Janáček’s Jenůfa was staged and recorded at the Staatsoper unter den Linden in 2021 under COVID conditions. There’s no audience and the chorus members, in black, are distributed all around the auditorium. Even without a live audience it’s extremely dramatic and intense.
Not so long ago I reviewed a production of Prokofiev’s The Fiery Angel and described it as “so bonkers that I hardly know how to describe it.”. So what to say about one that I found even less satisfying? First, for plot details check out the earlier review. Now for this version directed by Andrea Breth and filmed at the Theater an der Wien in 2021 without an audience but with no other obvious concessions to COVID.
I’m really not sure what to make of the recent recording of Giodarno’s Siberia made at the Maggi Musicale Fiorentino in 2021. It’s certainly a rather weird experience. It’s partly that it’s a bit of an oddball of an opera, partly Roberto Andò’s production and partly that it was recorded under COVID conditions with the chorus masked and blocking that seems, if rather inconsistently, to be designed for social distancing.
Handel’s Saul gets another “fully staged” treatment in this recording of a Claus Guth production at the Theater an der Wien in 2021. Inevitably it invites comparison with Barrie Kosky’s Glyndebourne version.. They are quite different though each is very enjoyable n its own way. Those not familiar with the piece might find the introduction to the earlier production helpful as I’m not going to repeat the outline of plot etc here.
The 2021 recording of Offenbach’s Les contes d’Hoffmann from the Staatsoper Hamburg is fairly straightforward but it’s visually interesting and musically excellent. I don’t think Daniele Finzi Pascas’ production has a “concept” as such. It’s still about three imaginary women who make up Hoffmann’s dream woman and he still ultimately rejects even her in favour of Art. Each of the five acts is given as different and distinctive look and feel though the use of mirrors and aerial doubles is a recurrent theme. It’s worth noting up front that Olga Peretyatko sings all four ladies.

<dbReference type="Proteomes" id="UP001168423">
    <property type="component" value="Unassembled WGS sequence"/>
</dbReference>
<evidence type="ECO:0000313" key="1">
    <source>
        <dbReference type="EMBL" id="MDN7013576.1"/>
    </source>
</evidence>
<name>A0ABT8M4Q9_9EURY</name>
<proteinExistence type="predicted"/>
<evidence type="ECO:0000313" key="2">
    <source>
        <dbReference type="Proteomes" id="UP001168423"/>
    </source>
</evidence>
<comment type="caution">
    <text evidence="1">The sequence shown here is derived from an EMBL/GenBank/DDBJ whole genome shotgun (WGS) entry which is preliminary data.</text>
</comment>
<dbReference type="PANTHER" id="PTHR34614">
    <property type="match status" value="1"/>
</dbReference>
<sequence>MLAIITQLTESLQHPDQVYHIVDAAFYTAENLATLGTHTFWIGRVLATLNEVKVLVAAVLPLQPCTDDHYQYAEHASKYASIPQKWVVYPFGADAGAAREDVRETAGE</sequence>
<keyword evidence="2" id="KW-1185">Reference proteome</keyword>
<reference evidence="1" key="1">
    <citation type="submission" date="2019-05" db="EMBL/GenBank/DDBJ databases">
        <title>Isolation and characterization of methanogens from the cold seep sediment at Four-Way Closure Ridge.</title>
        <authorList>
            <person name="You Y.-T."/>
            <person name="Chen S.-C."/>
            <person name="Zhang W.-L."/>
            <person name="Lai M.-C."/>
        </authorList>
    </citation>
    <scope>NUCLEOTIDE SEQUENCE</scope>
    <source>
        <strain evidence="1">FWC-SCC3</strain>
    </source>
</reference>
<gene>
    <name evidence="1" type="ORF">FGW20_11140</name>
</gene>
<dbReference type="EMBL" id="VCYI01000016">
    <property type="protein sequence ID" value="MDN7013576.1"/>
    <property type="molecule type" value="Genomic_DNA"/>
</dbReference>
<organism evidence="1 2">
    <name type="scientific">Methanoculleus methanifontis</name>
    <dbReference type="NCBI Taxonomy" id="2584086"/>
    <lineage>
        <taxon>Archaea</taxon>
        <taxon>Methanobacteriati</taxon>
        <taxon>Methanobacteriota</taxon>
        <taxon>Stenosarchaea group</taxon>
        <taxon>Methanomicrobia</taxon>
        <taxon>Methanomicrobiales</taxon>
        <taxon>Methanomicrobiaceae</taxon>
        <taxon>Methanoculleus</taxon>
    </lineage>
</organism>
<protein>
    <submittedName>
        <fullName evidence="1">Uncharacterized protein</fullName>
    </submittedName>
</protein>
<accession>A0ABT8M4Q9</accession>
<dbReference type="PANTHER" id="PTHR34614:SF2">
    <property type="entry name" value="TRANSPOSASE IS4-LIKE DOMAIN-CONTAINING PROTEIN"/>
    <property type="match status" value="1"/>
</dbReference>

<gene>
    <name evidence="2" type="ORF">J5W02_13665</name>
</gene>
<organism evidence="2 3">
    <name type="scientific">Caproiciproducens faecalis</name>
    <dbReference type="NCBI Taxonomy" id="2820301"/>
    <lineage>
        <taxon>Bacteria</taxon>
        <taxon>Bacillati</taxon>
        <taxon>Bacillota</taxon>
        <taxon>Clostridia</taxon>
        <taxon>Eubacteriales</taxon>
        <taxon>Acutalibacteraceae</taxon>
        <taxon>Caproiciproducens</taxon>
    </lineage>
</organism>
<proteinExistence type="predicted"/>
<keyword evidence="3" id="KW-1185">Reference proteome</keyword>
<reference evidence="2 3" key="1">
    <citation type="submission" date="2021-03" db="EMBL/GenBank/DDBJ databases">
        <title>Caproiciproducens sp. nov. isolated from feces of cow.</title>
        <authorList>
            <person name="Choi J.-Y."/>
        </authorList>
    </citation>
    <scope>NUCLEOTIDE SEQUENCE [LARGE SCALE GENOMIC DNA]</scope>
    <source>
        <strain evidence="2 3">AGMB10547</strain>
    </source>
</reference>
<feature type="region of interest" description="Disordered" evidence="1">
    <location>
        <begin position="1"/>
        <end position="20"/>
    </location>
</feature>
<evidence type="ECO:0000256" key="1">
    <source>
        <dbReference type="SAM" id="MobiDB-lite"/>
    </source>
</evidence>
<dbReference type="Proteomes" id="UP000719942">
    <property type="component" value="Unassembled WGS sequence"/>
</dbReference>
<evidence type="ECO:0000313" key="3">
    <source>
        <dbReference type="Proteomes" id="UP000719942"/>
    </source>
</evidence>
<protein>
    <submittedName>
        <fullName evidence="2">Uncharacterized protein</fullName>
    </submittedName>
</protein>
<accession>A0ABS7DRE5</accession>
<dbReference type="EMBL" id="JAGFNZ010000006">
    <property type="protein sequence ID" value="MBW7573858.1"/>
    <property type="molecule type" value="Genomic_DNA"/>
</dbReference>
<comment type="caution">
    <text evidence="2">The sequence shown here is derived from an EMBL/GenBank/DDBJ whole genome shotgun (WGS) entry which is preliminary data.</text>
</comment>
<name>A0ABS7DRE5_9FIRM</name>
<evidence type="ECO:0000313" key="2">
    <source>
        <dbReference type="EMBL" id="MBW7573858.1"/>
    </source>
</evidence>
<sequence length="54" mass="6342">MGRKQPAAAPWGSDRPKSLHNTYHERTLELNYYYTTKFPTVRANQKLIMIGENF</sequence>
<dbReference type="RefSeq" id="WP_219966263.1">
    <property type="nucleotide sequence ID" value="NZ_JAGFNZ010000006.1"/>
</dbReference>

It’s becoming a bit of a habit. The Royal Opera has released a video recording of the 2019 revival of Kaspar Holten’s 2014 production of Don Giovanni directed by Jack Furness and conducted by Helmut Haenchen. I’ve already reviewed both the DVD and the cinema broadcast of the 2014 production so saying much about the production would be superfluous. Suffice to say it’s one of the better Don Giovannis available on disk.
There’s been a lot of talk recently about whether or not it’s legit to change text, music or dramaturgy for problem operas like Madama Butterfly. I get pretty frustrated by this because it happens all the time in Europe, especially in the German speaking countries, a fact which seems to escape the notice of many involved in this debate. Usually it’s the dramaturgy that gets changed. Changes to the music are rare indeed and, traditional playing with operetta dialogue aside, the libretto usually doesn’t change. And, of course it’s not just “problem operas” that get the treatment. Today I’m going to write about a “concept” production of Weber’s Der Freischütz recorded at the Vienna State Opera in 2018.
There’s a certain logic in Christof Loy following up his 2019 production of Korngold’s Das Wunder der Heliane at the Deutsche Oper Berlin with Riccardo Zandonai’s 1914 piece Francesca da Rimini. Both pieces deal with overt, somewhat perverted, sexuality as the means of a woman achieving some sort of agency and both have lush, hyper-romantic scores. Loy claims his next project will be Shreker’s Der Schatzgräber for the same house so there’s apparently more to come.
Discovering a new opera that’s really good is one of life’s small pleasures and my latest is Benet Casablancas’ L’enigma di Lea. It’s a collaboration between the composer and the writer and theorist Rafael Argullol and it premiered at the Liceu in Barcelona in 201`9.
Jean-Joseph Cassanéa de Mondonville’s Titon et l’Aurore is another member of that rather long list of operas that were well received in their day and then totally disappeared from the rep. It’s interesting as an example of what was happening on the French opera stage between the retirement of Rameau and the revolution (it premiered in 1753) and because it played an important role in the “querelle des bouffons”.